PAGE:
My name is Kathy. I am a 37-year-old single mother of two beautiful boys. I have never been married. Kylen is eleven-years-old, and Konner is four-years-old. Both of my pregnancies were unplanned. I can say with confidence that I know how you feel, what you are experiencing both with unplanned pregnancies and the fear, anxiety, and worry of raising a child with disabilities.
My son Kylen has cerebral palsy, profound mental retardation, and epilepsy. He is a gift and a blessing to my life. He uses a wheelchair. He does not talk. He requires total assistance with his meals, bathing, grooming, dressing, and he is incontinent. Kylen has significant disabilities both cognitively and physically.
That being said, I want you to know that Kylen has taught me so many fabulous things. Kylen is a beautiful, sweet, wonderful young boy. His presence in my life has developed in me great appreciation for things that most people take for granted.
Having a child with severe disabilities has some natural sadness at first. That sadness is soon replaced with a new and exciting life. I love Kylen and all the things that make him into the person that he is. I love Konner too. I love both of my boys, and there is no more love for a child simply because he does not have any disabilities. In fact, I often joke with my friends that Konner is sometimes more difficult to care for than Kylen! Parenting is a difficult job. Parenting a child with disabilities is an adjustment. It is no different than any adjustments that a person makes over the duration of their lives.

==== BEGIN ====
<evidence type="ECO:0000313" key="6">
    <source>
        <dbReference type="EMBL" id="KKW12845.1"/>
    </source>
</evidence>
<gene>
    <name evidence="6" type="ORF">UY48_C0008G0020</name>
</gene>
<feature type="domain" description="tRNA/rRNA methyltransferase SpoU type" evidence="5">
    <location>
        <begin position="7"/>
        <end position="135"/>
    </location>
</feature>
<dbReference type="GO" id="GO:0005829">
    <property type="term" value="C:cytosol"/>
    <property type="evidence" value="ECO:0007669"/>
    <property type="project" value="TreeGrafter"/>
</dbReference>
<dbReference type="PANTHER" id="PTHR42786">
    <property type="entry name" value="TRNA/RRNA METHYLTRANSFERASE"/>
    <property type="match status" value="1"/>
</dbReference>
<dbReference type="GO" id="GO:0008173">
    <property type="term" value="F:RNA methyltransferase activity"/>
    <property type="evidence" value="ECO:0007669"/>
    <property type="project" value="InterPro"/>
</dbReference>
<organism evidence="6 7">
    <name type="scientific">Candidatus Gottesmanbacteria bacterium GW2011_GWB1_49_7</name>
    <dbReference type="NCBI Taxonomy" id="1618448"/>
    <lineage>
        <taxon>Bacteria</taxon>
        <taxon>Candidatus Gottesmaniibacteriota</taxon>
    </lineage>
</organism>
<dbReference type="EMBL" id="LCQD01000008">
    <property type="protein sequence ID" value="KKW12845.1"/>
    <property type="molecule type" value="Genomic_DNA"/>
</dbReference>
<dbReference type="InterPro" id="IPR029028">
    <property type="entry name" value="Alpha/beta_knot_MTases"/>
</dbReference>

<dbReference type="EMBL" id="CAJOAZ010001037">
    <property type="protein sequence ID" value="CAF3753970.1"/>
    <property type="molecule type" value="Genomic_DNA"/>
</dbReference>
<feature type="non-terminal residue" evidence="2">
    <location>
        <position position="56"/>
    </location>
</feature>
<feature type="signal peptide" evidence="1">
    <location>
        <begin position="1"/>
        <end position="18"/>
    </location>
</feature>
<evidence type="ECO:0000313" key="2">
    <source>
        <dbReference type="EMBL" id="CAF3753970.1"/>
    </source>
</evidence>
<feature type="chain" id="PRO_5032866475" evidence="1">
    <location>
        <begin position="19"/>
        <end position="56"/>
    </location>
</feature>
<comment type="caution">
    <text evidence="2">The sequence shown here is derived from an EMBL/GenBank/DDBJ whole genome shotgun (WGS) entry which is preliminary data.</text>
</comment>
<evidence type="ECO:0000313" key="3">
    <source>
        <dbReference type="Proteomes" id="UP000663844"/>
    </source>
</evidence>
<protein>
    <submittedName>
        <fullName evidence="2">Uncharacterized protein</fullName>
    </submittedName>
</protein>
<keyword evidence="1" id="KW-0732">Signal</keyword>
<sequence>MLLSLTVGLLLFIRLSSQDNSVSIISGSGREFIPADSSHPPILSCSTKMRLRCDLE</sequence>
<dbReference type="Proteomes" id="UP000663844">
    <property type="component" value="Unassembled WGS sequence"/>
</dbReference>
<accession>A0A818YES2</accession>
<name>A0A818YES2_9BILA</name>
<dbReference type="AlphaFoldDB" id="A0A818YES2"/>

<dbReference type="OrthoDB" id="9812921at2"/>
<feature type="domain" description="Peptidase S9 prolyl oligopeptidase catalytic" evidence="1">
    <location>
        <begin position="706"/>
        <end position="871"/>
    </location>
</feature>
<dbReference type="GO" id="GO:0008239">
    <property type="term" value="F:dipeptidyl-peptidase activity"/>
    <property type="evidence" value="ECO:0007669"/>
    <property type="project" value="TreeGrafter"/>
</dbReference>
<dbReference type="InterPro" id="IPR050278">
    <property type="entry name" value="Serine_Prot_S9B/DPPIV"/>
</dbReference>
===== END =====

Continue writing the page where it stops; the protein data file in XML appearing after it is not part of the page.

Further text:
I have met other families who have children with disabilities similar to Kylen, and they are my closest friends. Together we forge ahead advocating for other kids like ours and all people with disabilities. There are great organizations for people with disabilities. There are many opportunities to play sports, attend regular education classes, and be involved and active in life. I have been involved with my local Arc and with Partner's In Policy-Making, both of which I would recommend that you become involved with. There is help, support, and guidance for you. There are other parents who have walked in your shoes and down the same path that you will take. You are not alone.
When I had Kylen, I did not have any more skills than any other mother to care for a child with severe disabilities. I was not any more qualified than any other mother. I had love in my heart for my son. I had a desire to be the best mother that I could be. The rest I learn as I go along, and so will you.
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-The support, information and encouragement provided by the PPFL parents is not meant to take the place of medical advice by a medical professional. Any specific questions about care should be directed to a health care professional familiar with the situation.